Introduction

The heterosis phenomenon, also known as hybrid vigor, was discovered in the early 20th century [1]. It describes the superiority in fitness-related traits of F1 hybrids compared to their parental homozygous lines [2]. Mid-parent heterosis (MPH) is the difference between the trait value of the hybrid and the average trait value of the two parental inbred lines, while best-parent heterosis (BPH) is the difference between the hybrid and the better of the homozygous parents. Even though the plant breeding interest in heterosis is high, the underlying genetic and molecular mechanisms are still not fully understood.

In this work, we try to further approach the molecular basis of heterosis by integrating the results of our previously proposed systems biological hypothesis towards the understanding of heterosis on the molecular level [3], [4] with the outcome of a quantitative genetics study for biomass heterosis in early development of Arabidopsis thaliana by Meyer et al. [5]. In both analyses the same two parental accessions, C24 and Columbia (Col-0), which are known to show biomass heterosis in their crosses [6], were used.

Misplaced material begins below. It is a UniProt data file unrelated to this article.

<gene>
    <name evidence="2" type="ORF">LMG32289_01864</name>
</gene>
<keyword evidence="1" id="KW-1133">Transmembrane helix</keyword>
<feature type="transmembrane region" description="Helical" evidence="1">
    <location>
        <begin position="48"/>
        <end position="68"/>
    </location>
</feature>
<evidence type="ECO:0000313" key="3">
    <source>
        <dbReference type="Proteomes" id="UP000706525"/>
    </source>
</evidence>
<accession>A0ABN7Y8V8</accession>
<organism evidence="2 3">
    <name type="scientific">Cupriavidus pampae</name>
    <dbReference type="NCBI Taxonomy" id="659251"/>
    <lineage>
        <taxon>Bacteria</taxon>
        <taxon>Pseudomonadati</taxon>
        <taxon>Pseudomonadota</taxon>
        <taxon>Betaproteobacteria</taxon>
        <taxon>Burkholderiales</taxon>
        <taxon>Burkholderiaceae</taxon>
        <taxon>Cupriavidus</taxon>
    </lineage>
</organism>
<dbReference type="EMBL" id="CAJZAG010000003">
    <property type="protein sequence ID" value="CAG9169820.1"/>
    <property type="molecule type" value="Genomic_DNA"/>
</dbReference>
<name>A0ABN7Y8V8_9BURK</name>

In our systems biological network hypothesis for heterosis [3], [4] partial correlations were used to characterize the global interaction structure of regulatory networks from observational time series data [7]. The hypothesis is based on the understanding of the heterosis phenomenon as increased adaptability as proposed in its basic idea by Shull [1] and, in particular, by Robertson and Reeve [8]. We expect a higher number of regulatory possibilities in the hybrids compared to the homozygous parents [8]. In our network hypothesis for heterosis, we extend the findings by Robertson and Reeve [8] in the way that we assume that more regulatory possibilities go along with more regulatory interactions on the molecular level in the heterozygous genotypes. According to our hypothesis, this increase in the connectivity of the regulatory networks can be detected as an increase in the significance of the partial correlations between the genes in either hybrid compared to the homozygotes. So, according to our network hypothesis for heterosis, we expect that heterozygous individuals, which are known to show heterosis, have denser regulatory networks which can be measured as increased significance of the partial correlations. For each of the two reciprocal hybrids we obtained a list of genes ranked according to the increase in significance of its partial correlation to each other gene compared to the mean of the parents (MPH) or the better of the two parents (BPH).